"No one part of my game went to pieces," said Judy. "But I missed a five-foot putt on the 17th that would have given me the hole. Then I missed that seven-footer on the 18th. That was it."
Maggie Martin played superbly in her first big tournament. A rangy brunette with a Hoganlike ability to concentrate, she survived some early putting trouble, then defeated Tulsa's Jeannie Thompson 1 up, to enter the championship round against Mary Lowell.
It was a curious clash of opposites, played through damp-heavy morning air. Mary Lowell thinks aggressively and attacks the ball with a no-nonsense attitude. "I don't like to waste time over shots," she says. "The only shot that slows me is a putt I have to study."
Where Mary Lowell's swing fairly crackled, Maggie Martin's seemed almost languid. Miss Martin is 5 feet 8 inches tall and strides along with an easy, boyish grace, but she doesn't seem to have the strength to hit a ball for distance, and in the final she was consistently outdriven by the eventual new champion. The contrast between the two became particularly evident late in the match. Despite falling 3 down at the 14th, Miss Martin continued to play a cautious, conservative game.
It was clearly a time for defensive golf on the part of Miss Lowell, but she continued to attack, and this nearly cost her the match. Recklessly, she lifted her second shot into a bunker some 40 yards short of the 15th green, costing her a bogey and the hole. Again, on the 16th, she underclubbed and wound up in sand. A front-runner's caution in each case could have saved Mary from the anguish of the 18th, where Miss Martin almost sent the match into extra holes.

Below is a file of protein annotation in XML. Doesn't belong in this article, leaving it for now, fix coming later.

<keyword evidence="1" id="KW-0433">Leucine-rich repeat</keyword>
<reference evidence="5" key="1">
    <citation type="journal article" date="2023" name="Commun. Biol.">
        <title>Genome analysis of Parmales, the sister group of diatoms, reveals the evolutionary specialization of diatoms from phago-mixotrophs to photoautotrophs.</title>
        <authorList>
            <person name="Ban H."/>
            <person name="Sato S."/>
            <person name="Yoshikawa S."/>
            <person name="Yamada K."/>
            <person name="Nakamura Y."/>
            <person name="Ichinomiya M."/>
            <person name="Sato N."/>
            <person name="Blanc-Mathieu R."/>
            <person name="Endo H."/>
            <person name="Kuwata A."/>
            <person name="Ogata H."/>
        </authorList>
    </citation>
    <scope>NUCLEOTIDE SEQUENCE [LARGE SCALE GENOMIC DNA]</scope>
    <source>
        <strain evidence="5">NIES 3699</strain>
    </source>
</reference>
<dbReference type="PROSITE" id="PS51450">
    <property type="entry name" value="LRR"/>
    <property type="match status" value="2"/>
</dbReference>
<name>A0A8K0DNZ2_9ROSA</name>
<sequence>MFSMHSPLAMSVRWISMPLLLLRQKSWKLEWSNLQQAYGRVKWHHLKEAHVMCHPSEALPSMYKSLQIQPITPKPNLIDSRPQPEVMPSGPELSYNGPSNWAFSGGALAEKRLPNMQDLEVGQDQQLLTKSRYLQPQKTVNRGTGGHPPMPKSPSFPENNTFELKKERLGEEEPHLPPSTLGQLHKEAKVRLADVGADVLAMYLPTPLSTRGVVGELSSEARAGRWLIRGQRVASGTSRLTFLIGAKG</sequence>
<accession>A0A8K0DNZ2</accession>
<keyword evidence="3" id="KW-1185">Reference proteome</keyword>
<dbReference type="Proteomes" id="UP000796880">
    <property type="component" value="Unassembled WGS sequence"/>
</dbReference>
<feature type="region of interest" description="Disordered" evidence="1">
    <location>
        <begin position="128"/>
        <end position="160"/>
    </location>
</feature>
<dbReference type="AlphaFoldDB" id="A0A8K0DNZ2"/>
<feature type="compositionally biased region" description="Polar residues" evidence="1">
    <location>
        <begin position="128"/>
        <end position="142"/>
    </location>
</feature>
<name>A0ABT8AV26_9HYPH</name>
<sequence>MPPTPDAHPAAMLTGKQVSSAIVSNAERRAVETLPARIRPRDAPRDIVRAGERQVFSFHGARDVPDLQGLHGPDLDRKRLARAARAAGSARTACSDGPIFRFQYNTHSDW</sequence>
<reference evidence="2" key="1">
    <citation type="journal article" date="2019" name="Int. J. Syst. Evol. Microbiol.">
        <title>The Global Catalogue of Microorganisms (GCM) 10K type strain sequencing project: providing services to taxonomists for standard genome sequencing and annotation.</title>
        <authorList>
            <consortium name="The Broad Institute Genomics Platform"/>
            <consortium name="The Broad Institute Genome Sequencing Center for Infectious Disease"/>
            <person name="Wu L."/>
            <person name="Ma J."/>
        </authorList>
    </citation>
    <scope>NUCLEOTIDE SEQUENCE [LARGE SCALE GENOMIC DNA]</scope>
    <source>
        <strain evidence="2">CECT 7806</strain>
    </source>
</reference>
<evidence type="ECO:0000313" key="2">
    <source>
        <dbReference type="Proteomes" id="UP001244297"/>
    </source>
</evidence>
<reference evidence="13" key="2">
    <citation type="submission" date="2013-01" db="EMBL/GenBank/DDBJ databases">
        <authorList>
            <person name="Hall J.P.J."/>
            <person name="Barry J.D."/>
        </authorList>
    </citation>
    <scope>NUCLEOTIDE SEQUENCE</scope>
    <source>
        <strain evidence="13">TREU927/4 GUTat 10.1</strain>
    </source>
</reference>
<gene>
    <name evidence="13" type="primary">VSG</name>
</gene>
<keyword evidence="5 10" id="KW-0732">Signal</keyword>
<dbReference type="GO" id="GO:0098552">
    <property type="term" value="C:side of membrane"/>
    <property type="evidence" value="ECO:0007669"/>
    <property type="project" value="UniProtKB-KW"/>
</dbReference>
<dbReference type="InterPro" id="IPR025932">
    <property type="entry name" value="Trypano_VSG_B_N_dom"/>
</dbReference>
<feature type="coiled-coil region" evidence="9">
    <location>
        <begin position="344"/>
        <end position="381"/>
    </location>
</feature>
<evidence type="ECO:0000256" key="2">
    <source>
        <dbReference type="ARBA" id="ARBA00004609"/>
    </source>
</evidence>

Both girls hit identically safe drives on the 500-yard closing hole. A neatly struck pitch that hit the green and rolled to the back apron left Miss Lowell's ball some 18 feet from the flag. On her approach the placid Miss Martin "skulled" the shot badly, but it hit the slope fronting the green and wound up, miraculously, about 3� feet from the cup.
Mary Lowell's putt from the apron was three feet short. Maggie Martin carefully studied the birdie putt that could send the match into extra holes. She sighted, stroked and audibly muttered, "Oh, darn!" as the ball caught the right side of the cup and jumped out.
Mary Lowell studied her final putt for an unusually long time. Taking a heavy deep breath, she pursed her lips, addressed the ball and dropped it in cleanly. The greens exploded. Rain hats went into the air, bubble gum popped, and it was time, once more, for Yo-yos. They were kids again.